I'm currently building an MOTM style case (literally this weekend) and I will be taking very great care with fuses, switches, cabling and earth bonding as a part of this construction, but then I have the experience and knowledge of what needs to be used and where.

Hope that helps.

Magman
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Uncle Krunkus
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PostPosted: Sat Jul 04, 2009 5:36 am    Post subject: Reply with quote  Mark this post and the followings unread

Yeah, I agree with magman,
generally I would say that if you don't know exactly what's what when it comes to mains stuff, then get advice and help.
Probably the best idea would be to get a complete and ready to run PSU. You'll know when you've got enough experience to put one together yourself.

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yusynth



Joined: Nov 24, 2005
Posts: 1221
Location: France

PostPosted: Sat Jul 04, 2009 6:48 am    Post subject: Reply with quote  Mark this post and the followings unread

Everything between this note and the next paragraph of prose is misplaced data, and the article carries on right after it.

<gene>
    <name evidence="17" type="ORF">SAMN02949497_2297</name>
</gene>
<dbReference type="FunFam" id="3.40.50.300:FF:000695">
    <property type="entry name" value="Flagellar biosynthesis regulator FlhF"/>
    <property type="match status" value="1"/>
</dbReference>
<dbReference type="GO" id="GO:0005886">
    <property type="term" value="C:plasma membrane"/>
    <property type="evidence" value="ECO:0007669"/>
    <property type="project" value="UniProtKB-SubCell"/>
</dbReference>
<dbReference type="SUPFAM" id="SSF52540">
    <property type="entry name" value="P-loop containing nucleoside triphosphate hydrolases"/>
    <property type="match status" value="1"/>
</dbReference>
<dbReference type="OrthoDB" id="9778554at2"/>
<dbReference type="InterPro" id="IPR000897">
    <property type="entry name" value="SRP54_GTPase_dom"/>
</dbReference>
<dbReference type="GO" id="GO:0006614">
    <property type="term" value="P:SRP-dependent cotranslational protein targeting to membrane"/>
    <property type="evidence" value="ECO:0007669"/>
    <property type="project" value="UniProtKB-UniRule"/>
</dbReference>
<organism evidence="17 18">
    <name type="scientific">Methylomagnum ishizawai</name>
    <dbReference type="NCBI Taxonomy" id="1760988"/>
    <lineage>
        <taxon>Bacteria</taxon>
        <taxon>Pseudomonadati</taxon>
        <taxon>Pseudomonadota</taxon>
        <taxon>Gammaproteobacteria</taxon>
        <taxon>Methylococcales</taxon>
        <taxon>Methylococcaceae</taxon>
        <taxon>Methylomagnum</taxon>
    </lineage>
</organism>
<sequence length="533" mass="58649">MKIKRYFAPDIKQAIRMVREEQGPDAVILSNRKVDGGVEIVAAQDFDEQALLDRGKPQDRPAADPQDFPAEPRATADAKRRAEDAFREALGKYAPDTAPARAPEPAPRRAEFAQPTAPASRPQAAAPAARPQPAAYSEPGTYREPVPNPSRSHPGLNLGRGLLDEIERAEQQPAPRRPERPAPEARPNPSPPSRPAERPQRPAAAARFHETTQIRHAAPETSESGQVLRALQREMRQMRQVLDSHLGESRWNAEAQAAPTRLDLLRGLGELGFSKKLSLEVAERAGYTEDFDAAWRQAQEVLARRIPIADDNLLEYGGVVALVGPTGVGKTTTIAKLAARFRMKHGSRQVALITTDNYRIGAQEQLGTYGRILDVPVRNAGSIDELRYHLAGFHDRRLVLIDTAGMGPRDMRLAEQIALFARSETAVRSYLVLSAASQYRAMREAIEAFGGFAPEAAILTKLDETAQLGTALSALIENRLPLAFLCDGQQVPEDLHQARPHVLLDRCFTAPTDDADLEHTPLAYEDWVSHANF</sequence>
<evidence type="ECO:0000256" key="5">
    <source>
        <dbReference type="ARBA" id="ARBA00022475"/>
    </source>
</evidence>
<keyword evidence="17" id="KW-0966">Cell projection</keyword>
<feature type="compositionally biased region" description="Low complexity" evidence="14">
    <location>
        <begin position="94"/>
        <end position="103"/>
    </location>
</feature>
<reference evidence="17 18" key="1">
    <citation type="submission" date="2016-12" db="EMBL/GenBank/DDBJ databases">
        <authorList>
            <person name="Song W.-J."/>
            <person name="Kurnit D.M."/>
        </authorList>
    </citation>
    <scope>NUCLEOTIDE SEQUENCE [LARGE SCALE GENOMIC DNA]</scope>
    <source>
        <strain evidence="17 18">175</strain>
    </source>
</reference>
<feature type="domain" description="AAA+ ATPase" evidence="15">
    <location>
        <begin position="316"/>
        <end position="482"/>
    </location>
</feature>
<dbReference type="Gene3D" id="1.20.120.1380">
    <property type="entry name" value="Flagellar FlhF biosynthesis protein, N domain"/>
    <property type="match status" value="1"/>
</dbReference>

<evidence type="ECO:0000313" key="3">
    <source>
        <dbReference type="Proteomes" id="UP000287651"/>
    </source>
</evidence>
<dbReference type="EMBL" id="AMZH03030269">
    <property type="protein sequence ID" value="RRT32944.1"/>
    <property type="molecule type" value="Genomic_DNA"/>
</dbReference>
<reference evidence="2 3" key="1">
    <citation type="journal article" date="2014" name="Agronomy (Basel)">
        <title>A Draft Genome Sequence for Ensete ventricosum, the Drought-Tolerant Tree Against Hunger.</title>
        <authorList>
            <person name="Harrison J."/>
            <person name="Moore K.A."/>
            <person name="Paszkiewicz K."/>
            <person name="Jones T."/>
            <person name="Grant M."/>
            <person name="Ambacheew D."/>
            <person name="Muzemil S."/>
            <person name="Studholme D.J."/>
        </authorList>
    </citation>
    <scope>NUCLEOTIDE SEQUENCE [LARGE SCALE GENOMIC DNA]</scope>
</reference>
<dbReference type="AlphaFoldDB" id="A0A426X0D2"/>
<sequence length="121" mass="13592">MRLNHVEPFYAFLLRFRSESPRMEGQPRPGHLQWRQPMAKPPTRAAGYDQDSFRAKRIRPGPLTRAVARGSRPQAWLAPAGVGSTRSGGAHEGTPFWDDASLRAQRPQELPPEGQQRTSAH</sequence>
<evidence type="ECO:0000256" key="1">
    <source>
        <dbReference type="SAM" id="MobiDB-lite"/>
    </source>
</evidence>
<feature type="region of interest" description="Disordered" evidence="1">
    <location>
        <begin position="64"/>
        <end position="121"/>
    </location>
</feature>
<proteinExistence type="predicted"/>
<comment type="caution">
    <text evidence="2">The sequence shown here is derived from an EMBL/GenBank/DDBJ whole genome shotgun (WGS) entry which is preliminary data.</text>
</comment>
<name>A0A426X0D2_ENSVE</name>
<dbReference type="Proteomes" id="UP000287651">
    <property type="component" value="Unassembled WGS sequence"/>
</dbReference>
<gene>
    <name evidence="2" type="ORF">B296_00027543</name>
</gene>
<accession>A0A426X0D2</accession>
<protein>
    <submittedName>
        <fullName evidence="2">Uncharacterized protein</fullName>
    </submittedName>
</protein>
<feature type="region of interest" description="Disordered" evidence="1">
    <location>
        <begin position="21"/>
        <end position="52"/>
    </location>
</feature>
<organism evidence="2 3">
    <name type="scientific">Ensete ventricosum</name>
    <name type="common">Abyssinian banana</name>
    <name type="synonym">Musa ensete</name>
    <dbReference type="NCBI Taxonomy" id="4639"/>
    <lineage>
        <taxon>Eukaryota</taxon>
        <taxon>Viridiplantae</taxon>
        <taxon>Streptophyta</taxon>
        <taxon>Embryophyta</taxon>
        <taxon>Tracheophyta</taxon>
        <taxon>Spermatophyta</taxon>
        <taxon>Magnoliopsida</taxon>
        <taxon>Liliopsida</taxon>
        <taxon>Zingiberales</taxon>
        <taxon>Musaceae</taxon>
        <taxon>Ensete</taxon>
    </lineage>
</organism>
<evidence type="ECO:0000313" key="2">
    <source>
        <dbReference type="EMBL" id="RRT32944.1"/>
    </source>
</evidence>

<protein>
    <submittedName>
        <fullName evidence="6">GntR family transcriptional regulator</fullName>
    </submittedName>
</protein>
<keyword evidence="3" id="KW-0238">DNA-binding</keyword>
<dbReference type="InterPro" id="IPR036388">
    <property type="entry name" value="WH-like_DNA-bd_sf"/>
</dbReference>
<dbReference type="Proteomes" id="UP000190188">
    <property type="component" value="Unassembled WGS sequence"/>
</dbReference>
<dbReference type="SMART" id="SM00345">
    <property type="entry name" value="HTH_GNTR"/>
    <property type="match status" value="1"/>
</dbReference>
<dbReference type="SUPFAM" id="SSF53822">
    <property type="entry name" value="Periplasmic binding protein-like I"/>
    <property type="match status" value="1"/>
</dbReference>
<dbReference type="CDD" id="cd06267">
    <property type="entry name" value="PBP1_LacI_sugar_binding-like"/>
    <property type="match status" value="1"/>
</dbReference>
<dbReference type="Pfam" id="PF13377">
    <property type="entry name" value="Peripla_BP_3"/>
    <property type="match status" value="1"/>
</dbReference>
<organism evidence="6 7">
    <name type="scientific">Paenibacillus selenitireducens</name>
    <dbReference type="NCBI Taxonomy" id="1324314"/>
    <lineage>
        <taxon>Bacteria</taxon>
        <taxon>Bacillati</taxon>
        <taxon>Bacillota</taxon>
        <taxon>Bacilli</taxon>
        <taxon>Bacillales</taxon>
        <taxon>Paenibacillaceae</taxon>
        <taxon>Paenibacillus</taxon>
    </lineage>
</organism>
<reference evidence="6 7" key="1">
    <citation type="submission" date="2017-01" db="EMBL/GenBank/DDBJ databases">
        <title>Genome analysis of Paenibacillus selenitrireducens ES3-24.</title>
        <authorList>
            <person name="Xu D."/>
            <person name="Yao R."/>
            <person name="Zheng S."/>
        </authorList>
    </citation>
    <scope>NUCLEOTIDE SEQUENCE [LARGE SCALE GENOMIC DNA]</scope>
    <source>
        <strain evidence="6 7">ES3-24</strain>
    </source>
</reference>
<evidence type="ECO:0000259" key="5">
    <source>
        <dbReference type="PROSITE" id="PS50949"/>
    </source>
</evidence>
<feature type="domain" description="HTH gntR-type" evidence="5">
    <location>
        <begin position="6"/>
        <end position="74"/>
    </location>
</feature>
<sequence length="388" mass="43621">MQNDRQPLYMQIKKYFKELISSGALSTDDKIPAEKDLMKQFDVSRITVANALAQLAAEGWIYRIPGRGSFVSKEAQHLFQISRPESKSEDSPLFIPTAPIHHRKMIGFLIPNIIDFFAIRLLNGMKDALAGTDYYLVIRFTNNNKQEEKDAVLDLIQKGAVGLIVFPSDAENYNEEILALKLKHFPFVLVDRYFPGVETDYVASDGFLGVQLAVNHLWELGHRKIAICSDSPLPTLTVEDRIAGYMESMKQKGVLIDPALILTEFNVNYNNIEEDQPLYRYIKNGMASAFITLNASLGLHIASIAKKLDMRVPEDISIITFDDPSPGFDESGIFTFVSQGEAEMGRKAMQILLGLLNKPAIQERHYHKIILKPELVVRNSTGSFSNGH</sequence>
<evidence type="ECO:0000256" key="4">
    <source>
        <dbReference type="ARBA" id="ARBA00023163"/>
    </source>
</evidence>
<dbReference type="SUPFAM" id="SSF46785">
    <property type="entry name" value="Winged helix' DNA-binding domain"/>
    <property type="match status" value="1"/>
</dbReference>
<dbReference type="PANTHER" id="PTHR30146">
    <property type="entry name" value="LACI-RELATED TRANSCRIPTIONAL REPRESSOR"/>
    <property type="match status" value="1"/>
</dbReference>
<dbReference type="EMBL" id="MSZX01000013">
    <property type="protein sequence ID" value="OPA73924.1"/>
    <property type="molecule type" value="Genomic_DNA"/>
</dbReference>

The PSU you pointed to on farnell's site is not suitable for using within a modular synth because this one is of the switched type while it is HIGHLY recommanded to use a linear power supply.

If you want to buy one choose a Power One or a similar (check on this forum, this has been addressed many time).

If you wish to build one yourself I would recommand this one :

http://www.cgs.synth.net/modules/cgs66_psu.html

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cloudberry



Joined: Jun 30, 2009
Posts: 19
Location: uk

PostPosted: Sun Jul 05, 2009 10:32 am    Post subject: Reply with quote  Mark this post and the followings unread

Many thanks for the replies!
Yes, not long after posting I discovered that linear rather than switching is better for this build. But as regards an encapsulated psu is concerned, if I can get one that also has a pcb I can attach it to then this may be the way to go.
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magman



Joined: Feb 04, 2009
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Location: Liverpool, UK

PostPosted: Sun Jul 05, 2009 4:03 pm    Post subject: Reply with quote  Mark this post and the followings unread

Cloudberry,

Actually, if you go to CPC's parents website at Farnell, there are a few PSU's that get close to fitting this bill.